Originally, our group compiled an order of over 100+ freedom rangers. Most of us took 20-25 birds; all from the same batch. But from there, we each raised them on our own feeding program. And we learned a lot by comparing notes.
I used an corn- and soy- free organic feed for the first 10 weeks. The first feed I used was a 22% protein crumble, but I began to notice that their legs were developing issues. It seemed that the feed was missing a nutrient and so after about 3 weeks, I switched to another corn- and soy- free brand with 19% protein. No more chickens developed leg problems, but I had lost 5 of my initial 25 birds. (For those interested, I was free feeding up through the third or fourth week, then when I wanted them foraging, I backed off up to the 10th week).
Growth was slow and I began to wonder if they'd ever get big enough to make this venture worth the time, effort, and costs. While most of the other homesteaders used either the same feed or a similar corn- and soy- free feed, one member used a feed with corn and the difference was amazing! Her birds were nearly double the size than most of the others by 10 weeks. She killed a couple and they dressed out at around 5 pounds each.
Perhaps you already knew this little fact - CORN ADDS FAT! Now, I knew it fattened me! And that it's used to fatten up cows before slaughter. But I hadn't really thought about the fact that it would fatten my poultry.
Sometimes I can be a bit slow figuring this kind of thing out.
After seeing my friend's chickens and realizing the reason they were larger, I made the decision that if I wanted enough weight on the birds, I'd have to add some feed with corn to finish them and start free feeding again. And it has made all the difference. In one week, they went from around 3.5 pounds to nearly 5. Now that it's been another 2 weeks, they're laying down a lot more than before and moving slower. But they're still foraging and happy!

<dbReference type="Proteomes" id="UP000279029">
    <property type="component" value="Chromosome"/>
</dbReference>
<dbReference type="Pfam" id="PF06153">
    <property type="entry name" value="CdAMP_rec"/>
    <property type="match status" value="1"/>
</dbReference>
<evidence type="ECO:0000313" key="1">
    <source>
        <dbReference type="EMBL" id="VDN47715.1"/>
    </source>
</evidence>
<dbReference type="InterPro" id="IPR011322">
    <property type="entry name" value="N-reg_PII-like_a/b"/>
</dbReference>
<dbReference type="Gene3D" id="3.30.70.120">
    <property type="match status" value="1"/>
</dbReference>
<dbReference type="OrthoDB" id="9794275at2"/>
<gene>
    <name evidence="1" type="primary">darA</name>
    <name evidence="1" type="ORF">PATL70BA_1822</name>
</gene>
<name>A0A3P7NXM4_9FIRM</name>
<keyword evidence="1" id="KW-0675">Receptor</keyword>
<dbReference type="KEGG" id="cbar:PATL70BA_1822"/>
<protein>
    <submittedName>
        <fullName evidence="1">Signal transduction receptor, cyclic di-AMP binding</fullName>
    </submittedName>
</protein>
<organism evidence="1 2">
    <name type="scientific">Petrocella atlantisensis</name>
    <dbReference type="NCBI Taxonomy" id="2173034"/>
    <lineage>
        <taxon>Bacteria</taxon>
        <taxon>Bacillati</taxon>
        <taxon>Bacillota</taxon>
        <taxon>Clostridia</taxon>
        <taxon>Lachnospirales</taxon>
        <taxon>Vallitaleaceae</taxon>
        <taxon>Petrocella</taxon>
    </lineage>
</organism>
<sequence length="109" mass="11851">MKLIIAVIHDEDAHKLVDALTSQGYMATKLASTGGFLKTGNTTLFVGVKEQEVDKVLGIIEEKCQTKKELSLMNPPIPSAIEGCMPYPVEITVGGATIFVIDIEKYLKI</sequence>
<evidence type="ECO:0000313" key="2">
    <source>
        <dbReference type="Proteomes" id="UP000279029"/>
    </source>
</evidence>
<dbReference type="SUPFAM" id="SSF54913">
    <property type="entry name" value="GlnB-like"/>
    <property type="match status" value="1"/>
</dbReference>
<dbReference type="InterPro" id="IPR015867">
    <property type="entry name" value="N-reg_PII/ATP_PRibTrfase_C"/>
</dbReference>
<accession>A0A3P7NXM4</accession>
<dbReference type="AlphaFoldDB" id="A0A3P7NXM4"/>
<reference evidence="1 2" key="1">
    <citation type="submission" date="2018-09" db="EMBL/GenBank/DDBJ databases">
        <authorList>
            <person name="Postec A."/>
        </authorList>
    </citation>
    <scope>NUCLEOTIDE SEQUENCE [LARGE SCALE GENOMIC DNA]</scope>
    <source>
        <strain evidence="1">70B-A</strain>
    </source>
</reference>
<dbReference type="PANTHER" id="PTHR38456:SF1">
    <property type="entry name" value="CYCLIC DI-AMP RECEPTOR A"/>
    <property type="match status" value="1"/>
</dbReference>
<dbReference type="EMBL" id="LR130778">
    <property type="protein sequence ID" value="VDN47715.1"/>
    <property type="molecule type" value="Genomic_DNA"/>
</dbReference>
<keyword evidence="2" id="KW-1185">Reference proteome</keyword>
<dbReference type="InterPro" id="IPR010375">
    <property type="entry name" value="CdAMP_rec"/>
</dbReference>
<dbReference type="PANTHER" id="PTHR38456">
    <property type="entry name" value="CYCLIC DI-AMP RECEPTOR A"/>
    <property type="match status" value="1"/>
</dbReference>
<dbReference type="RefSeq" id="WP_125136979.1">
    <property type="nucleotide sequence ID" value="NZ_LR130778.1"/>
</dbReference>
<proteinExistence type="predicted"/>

If I were to raise Freedom Rangers again, I'd switch to the corn feed or something similar at 6 or 7 weeks instead of 10 and see if I could trim off a couple of weeks of feed by butchering earlier. (Ideally, I'd like to do so at 11 or 12 weeks.) The older they get, the more feed they go through in a week, so by trimming off one week, I can save a bit on each bird.
By my calculations, each bird will cost me around $10.50 or about $2.10 per pound, give or take. Now lest you think that is outrageous, in California, a whole free range organic bird is $2.99 per pound, so you can see that despite my poor feed management, I'll be coming out ahead... I hope! I'll be sure to post my final costs when I weigh them after processing.
There's so much more to talk about when it comes to raising meat birds; a lot of which I haven't even covered. At this point, I'm not sure I'll choose Freedom Rangers again. I'll have to do a taste test before I make a final decision. There's so much to consider... which breed to raise, what kind of feed you want them consuming, should they forage, is the goal to keep cost down, etc. And then there's the concern that some folks have regarding corn products - many feel even the organic corn has been contaminated with GMO corn. It's enough to drive you crazy trying to decide it all. Can't it just be simple!!??
I'm sure I won't be complaining much when I take that first bite of delicious chicken!